NEW_PAYMENTform_2014NEW_PAYMENTform_2014
CC_08_2017_COVERCC_08_2017_COVER
SEPT_DEADLINE2017SEPT_DEADLINE2017
Ratesdownload (1)
Monthly ADS_Simple Slide Show
VIP_sign200VIP_sign200
canineSUBSCRIBEside_200canineSUBSCRIBEside_200
Magazine Flip

A Better Way to Disinfect Kennels, Whelping Boxes, and Crates

By Vince Battaglia

As I toured the kennel, I noted the gleaming metal grates and debris-free padding of a well-scrubbed crate. Only a slightly sharp chemical smell tingled my nose. The owners had done their research. They not only chose a disinfectant certified to kill 99.99% of germs, but they even made sure the solution was EPA-approved to kill the germ they were most concerned about Canine Influenza (H3N8 virus and H3N2) and Parvovirus. Yet, as I continued down the row, I heard the unmistakable sound of coughing, choking, hacking noises that sounds like kennel cough. Or smell or sight of a sickness—give a detail. The kennel manager grimaced and shook his head in frustration. What more could they do? What was missing?

Over the past three weeks, I have spoken to dozens of breeders, handlers, and owners from three different countries. Many had similar experiences. And most were not familiar with the term “dwell time”.

So, what is dwell time and why does it matter? It’s some term owners come across in cleaning, but oftentimes overlook. “Dwell time” is the one of the most important steps in the disinfecting process because it’s the amount of time needed for a disinfectant to stay wet on a surface in order to effectively kill germs and bacteria. The required “wet” dwell/contact time can differ significantly from product to product, and if you don’t keep the disinfectant on the surface long enough, you won’t kill the germs. For example, Accelerated Hydrogen Peroxide is proven to kill Parvovirus within 5 minutes but 5.25% Household Bleach diluted 1:32 takes twice as long (10 minutes) to kill the same germ.

Where can you find this important info? Blogs and websites may point you in the right direction with positive reviews and anecdotal evidence, but they rarely mention dwell times. Perhaps less exciting but definitely informative, product labels contain “kill claims”, safety instructions, and dwell times. They have been carefully chosen through various third-party EPA labs and may differ based on the targeted germ and the specific product being tested. The CDC explains that some bacteria, viruses, and fungi have a natural resistance to certain disinfectants. To make sure your cleaning is safe and effective, use only products that are guaranteed to kill the germs you are concerned about.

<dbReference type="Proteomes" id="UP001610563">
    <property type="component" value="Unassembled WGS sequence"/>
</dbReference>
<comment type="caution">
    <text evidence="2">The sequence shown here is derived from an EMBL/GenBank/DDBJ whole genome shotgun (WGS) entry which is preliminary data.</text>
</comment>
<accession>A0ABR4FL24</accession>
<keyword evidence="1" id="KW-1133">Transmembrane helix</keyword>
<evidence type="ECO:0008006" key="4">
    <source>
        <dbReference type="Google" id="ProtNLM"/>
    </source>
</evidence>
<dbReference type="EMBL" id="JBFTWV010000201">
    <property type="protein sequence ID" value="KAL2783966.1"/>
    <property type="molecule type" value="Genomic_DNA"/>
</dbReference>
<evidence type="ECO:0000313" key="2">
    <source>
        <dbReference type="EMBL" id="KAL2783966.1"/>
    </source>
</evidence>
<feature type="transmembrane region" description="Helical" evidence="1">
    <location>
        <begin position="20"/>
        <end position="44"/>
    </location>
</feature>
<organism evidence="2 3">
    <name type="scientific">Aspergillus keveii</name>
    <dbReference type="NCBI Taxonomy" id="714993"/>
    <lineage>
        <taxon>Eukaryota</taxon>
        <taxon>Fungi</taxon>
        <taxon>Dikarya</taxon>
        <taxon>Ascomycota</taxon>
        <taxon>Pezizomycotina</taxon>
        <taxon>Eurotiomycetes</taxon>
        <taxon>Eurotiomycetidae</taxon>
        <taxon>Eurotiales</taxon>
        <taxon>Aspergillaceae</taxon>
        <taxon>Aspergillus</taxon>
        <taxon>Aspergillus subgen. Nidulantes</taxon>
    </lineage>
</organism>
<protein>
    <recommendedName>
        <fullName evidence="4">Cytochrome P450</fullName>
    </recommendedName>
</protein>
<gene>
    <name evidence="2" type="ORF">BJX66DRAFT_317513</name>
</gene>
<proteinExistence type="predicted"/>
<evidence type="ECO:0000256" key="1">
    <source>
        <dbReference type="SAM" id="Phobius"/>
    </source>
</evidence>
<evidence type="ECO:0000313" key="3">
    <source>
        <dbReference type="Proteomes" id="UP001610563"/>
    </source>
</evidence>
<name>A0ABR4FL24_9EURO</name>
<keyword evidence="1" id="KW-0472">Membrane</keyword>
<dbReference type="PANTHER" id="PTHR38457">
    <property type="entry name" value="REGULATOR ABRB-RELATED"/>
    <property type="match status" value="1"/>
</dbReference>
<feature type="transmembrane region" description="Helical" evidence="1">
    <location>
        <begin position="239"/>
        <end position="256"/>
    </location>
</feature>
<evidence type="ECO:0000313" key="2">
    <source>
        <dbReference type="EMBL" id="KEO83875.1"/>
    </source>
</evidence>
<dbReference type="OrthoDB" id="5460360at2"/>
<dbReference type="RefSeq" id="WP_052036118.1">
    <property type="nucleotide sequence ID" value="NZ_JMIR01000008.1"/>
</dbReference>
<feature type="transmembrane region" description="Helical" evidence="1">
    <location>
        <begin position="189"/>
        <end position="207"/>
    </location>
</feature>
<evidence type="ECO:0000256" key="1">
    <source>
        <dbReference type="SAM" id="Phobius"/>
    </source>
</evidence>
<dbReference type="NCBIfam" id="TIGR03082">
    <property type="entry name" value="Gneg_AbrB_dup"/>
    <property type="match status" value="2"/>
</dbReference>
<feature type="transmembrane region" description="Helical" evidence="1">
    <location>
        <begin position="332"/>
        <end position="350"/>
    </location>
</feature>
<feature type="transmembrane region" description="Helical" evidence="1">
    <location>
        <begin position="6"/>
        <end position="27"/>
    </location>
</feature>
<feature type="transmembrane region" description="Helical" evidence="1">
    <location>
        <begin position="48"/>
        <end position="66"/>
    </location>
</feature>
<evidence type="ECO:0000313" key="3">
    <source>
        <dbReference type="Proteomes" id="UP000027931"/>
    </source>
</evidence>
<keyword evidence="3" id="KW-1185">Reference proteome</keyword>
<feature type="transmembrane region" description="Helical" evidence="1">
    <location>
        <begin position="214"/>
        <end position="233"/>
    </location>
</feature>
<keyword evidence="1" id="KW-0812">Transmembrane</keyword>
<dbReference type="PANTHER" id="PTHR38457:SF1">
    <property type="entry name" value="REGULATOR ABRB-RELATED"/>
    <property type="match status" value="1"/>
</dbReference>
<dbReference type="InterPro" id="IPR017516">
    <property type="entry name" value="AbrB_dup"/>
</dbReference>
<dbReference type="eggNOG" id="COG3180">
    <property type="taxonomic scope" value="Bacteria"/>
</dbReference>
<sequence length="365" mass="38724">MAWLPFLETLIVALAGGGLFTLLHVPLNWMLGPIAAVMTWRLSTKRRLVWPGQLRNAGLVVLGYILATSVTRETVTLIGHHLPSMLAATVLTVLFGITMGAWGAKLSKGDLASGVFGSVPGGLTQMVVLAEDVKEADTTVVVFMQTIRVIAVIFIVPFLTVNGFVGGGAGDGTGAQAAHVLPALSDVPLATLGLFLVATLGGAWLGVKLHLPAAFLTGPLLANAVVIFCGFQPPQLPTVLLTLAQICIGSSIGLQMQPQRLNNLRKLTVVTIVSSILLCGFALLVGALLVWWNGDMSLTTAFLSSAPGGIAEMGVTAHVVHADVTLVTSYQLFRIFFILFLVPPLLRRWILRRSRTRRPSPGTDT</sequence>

Key Takeaways

Know the “kill claims”. Not all disinfectants are created equal. Remember, product labels list the microscopic organisms (bacteria, viruses, and fungi) that can be killed by each disinfectant. Also notice that most disinfectants have an Environmental Protection Agency (EPA) registration number. This number, in combination with the EPA establishment number, indicates that a disinfectant has been proven effective, with a minimal risk to the user.

Follow the “dwell time” instructions. As with many places I’ve visited, the kennel above considered safety and efficacy, but ignored the dwell time directions. Improperly used disinfectants are ineffective, so don’t put your animals at increased risk of infection: always read the label instructions before applying a product to any affected surface.

Decontaminate routinely. A regular cleaning schedule using the right product will help you protect the animals you love and cherish.

When in doubt, call us at Pathogend. We are the trained professionals and can offer advice and ideas to help you protect your dogs, animals, and kennels.

Contact:

Vince Battaglia

Phone: 678.575.2889

Short URL: http://caninechronicle.com/?p=130317

Posted by on Aug 9 2017. Filed under Current Articles, Featured. You can follow any responses to this entry through the RSS 2.0. Both comments and pings are currently closed.

Comments are closed

Archives

  • August 2017